The Nebraska Brand Committee’s producer-led EID advisory group met for its final meeting in Broken Bow on Friday, March 4. The input from the producers will be compiled into a report and delivered to the Nebraska Brand Committee for consideration and discussion at its June 2022 meeting.

Committee Member Duane Gangwish stressed that the rule-making process for electronic inspection will be slow and deliberate and may take as long as a year or more. Public hearings in compliance with the Nebraska Administrative Procedure Act are required under law before the committee can adopt non-visual methods of ownership ID. Gangwish also said that in some scenarios, e-inspection may not work for all types of producers. The brand committee also reserves the right send the report back to the advisory group and ask for more ideas and discussion.

And since the producer records protections provided under LB 744 have stalled, the committee could wait to move forward with the roll-out of a program until after the 2023 legislative session.


Judge Travis O’Gorman heard arguments, evidence and testimony in Box Butte County District Court in Alliance on April 6 through 7 during a two-day bench trial regarding a civil lawsuit against the Nebraska Brand Committee filed by the state’s largest cattle feeder.

Broken Bow-based Adams Land and Cattle Company has sued the brand committee in a bid to maintain a more than decade-long sweetheart agreement it brokered with the committee to exempt cattle moving from backgrounding feedlots to its registered feedlots (RFL) from undergoing physical brand inspection so-long as Adams maintained proper evidence of ownership for those cattle.

Under the current Nebraska statutes governing the registered feedlot program, cattle purchased in a state with brand inspection are exempted from having to undergo re-inspection upon arrival at an RFL if they are moved directly from the point of origin (such as a salebarn) to the feedlot — so long as those cattle are accompanied by an original brand inspection document or brand clearance.

The Brand Committee argues that it did not have the authority to modify state statutes to grant Adams an exemption for indirect movements of cattle from background lots to the RFL.

Judge O’Gorman is expected to rule on the suit sometime within the next 30 days.


LB 1135, introduced by Sen. Dave Murman of Holdredge, would have limited the terms of conservation easements to no more than 99 years and give local elected officials greater authority to approve or deny future easements.

Nebraska is unique in that local county officials can deny conservation easements in the event that such easements conflict with the county’s comprehensive plans. The expanded authority under LB 1135 would have provided an avenue for greater local control and oversight. During a Feb. 11 hearing before the Unicameral’s Judiciary Committee the bill received positive testimony from county government officials and several farmers and ranchers, but pushback from conservation groups.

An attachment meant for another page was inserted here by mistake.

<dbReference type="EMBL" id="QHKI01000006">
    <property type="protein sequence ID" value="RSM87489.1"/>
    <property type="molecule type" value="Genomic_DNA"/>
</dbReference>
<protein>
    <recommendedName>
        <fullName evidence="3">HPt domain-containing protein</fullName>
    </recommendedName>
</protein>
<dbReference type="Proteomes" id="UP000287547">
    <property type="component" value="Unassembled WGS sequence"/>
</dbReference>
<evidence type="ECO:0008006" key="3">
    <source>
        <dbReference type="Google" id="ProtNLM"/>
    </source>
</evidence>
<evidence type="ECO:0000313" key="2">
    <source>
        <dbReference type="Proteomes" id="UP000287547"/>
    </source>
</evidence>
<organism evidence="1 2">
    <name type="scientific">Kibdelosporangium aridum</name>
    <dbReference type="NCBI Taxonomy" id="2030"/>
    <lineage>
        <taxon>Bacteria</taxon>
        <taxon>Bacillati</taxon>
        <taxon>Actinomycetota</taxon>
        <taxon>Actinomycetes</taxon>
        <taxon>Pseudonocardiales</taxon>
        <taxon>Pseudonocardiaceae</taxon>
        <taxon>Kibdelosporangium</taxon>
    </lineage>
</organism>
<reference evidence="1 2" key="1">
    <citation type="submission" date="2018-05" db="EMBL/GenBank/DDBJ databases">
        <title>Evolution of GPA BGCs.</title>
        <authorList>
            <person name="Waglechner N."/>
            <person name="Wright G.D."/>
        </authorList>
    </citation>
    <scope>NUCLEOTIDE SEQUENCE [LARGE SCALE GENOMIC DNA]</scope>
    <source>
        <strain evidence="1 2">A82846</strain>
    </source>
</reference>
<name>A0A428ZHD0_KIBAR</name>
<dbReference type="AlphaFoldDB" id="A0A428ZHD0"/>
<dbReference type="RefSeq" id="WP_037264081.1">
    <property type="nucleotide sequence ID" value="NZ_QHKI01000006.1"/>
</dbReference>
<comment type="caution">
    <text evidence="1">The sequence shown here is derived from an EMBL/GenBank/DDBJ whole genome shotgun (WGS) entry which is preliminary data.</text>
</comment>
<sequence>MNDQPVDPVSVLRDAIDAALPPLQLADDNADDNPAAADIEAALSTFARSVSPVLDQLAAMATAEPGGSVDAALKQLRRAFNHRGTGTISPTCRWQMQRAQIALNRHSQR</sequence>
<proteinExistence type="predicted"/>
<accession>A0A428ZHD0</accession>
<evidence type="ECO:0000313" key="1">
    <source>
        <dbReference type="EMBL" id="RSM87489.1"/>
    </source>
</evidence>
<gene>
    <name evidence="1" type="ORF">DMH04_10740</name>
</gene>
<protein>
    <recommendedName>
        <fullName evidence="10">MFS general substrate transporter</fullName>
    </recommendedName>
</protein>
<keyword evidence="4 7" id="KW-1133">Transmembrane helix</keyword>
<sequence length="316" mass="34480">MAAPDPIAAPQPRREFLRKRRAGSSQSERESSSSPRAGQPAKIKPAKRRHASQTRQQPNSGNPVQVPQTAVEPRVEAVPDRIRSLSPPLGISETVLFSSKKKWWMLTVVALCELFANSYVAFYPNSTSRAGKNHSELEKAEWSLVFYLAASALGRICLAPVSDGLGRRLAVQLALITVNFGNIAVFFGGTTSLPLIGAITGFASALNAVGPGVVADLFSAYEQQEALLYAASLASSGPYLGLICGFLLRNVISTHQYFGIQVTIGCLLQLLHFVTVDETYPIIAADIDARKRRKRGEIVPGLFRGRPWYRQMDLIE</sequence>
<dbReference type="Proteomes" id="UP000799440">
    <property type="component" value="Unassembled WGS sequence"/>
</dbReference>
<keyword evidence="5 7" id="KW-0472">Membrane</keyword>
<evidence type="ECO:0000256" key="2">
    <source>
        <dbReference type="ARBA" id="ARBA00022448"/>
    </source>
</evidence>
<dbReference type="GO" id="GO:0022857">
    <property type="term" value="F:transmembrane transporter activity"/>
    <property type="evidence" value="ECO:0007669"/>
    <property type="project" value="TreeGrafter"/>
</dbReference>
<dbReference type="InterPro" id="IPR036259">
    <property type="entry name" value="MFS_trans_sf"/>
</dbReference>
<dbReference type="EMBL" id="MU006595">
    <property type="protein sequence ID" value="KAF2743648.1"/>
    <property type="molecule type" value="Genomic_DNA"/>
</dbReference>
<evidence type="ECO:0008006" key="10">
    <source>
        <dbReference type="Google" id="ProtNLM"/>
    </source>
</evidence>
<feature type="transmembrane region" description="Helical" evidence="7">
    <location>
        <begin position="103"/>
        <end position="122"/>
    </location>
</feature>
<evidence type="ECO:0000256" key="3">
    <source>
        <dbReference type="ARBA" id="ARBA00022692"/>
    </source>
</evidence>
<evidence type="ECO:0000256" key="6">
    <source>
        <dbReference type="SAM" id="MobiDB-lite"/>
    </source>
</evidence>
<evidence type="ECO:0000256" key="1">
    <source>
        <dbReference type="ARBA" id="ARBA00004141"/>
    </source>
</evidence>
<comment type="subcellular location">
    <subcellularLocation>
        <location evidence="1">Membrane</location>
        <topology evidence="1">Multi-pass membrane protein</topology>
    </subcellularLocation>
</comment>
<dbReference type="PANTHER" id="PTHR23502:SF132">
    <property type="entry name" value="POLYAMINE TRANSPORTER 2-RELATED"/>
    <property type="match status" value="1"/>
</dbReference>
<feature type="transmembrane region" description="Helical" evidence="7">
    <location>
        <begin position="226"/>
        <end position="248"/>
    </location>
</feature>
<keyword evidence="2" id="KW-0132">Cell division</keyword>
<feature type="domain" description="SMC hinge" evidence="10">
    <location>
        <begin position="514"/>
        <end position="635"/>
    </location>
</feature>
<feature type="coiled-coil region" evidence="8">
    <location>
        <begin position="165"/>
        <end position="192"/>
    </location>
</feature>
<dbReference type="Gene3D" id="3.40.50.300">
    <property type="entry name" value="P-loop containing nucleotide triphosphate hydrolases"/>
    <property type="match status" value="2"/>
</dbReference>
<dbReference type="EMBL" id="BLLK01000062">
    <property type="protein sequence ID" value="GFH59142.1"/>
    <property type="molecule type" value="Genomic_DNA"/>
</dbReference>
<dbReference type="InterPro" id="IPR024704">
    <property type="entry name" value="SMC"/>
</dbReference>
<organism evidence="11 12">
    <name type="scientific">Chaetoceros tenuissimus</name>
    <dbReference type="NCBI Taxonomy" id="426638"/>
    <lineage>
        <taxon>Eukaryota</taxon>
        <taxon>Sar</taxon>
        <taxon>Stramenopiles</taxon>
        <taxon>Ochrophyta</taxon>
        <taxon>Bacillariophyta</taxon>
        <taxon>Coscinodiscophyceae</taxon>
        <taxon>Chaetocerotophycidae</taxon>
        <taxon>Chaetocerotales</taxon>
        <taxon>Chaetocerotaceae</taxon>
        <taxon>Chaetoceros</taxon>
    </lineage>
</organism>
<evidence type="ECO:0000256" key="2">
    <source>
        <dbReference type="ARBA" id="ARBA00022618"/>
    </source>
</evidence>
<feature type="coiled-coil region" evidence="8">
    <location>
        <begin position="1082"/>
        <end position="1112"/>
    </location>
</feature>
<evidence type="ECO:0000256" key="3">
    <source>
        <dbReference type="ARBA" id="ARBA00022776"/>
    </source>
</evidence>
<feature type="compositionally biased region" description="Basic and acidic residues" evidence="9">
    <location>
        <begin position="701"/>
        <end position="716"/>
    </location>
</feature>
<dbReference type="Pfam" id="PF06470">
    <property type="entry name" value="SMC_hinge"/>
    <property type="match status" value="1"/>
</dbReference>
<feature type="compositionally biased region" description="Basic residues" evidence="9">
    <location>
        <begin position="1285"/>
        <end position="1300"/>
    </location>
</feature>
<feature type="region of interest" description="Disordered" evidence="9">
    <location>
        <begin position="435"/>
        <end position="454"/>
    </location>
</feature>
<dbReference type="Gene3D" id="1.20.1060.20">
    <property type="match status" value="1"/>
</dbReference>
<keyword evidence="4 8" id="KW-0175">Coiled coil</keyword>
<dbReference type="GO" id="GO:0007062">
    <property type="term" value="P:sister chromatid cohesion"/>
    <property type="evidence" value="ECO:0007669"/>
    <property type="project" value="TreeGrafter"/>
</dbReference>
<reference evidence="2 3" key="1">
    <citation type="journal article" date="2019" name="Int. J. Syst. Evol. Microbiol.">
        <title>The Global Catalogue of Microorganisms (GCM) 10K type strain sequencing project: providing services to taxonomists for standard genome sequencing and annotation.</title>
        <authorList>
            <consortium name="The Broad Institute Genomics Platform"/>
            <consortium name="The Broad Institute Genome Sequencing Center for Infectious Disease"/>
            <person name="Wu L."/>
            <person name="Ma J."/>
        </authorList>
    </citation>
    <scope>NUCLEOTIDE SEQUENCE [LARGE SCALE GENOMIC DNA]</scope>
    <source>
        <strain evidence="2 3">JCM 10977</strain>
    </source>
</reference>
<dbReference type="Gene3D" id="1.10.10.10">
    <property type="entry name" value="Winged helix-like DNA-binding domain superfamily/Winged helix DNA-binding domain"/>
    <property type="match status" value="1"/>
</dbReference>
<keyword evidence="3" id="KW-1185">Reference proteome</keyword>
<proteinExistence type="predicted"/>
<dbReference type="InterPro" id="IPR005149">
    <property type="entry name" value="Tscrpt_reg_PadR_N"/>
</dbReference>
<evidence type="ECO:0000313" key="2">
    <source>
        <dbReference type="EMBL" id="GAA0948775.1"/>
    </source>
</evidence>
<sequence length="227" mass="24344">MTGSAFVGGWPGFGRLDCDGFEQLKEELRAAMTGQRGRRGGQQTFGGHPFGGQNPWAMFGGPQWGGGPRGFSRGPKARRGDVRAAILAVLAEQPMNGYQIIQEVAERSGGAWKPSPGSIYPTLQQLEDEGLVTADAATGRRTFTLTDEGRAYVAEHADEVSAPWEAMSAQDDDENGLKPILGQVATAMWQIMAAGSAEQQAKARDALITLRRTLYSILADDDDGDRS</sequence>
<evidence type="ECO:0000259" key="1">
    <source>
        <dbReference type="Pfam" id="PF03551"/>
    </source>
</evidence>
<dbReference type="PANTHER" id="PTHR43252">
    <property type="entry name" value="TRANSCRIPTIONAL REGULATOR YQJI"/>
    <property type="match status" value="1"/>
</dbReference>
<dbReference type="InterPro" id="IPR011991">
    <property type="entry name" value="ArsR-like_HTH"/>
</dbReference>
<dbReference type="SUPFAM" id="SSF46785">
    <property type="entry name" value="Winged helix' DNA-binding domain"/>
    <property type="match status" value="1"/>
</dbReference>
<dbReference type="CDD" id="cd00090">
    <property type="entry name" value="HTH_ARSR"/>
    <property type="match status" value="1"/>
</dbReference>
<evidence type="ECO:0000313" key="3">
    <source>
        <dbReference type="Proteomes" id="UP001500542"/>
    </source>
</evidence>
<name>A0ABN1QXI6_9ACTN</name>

Tanya Storer, Cherry County commissioner, spoke in favor of the bill. While it’s true that a conservation easement would protect family farms and ranches for the first generation, Storer said, the second generation [landowner] would not be eligible for any financial benefit for their conservation practices.

“Perpetual conservation easements create a negative servitude which places the holder of the deeded property in a subservient position to the easement holder,” Storer said. “Perpetuity says to our youth, ‘we don’t trust you.’ It takes the freedom and the decision-making away from the living and it buries it with the dead.”

A host of attorneys and conservation activists effectively snowballed the hearing.

Kimberly Stuhr spoke in opposition to the bill on behalf of Friends of the Niobrara. Thirty-three thousand people floated on the Niobrara River last year, she said, and ranch families who want to [maintain their easement] while choosing to voluntarily safeguard the health of the river should be allowed to do so.

“Perpetual conservation and agricultural easements are truly the only way to protect unique and beautiful resources like the Niobrara [river],” Stuhr said. “In many ways, you could say that they would protect the history and legacy of the state.”


American Stewards of Liberty has selected Lincoln, Nebraska, and Earth Day (April 22, 2022) as the place and time for its “Stop 30×30 Summit.” American Stewards selected Earth Day to send the clear message that America’s landowners would not be “voluntarily” surrendering their property rights to the environmental agenda.

Nebraska Governor Pete Ricketts led a letter signed by 15 Governors opposing 30×30 last year, and has continued to actively oppose the agenda, protecting Nebraskans from the federal overreach, setting Nebraska as one of the first states to oppose the Biden administration’s radical agenda to place 30 percent of all U.S. land and coastal waters into permanent conservation by the year 2030.

The objective of the Summit is to connect America’s working landowners with the policy makers in position to stop the land grab, to advocate effective solutions, and to strengthen the movement that has emerged to stop Biden’s agenda. Participants will leave with new resources, educational tools and purpose to protect their community and help advance the national effort to stop 30×30.

“This is the most important conference we have ever organized,” Margaret Byfield, Executive Director of American Stewards of Liberty, said in a press release. “We are bringing together national experts, policy makers from every level of government, and landowners on the frontlines of this battle to launch the next phase of the ‘Stop 30×30’ campaign. We need every American who sees this agenda as the federal land grab that it is to be there to help us protect our land and our liberty.”

Personal invitations to the summit have been sent to County Commissioners and local elected officials across Nebraska in an aim to educate and make officials aware of the potential threats 30×30 poses to their local communities.

For more information, visit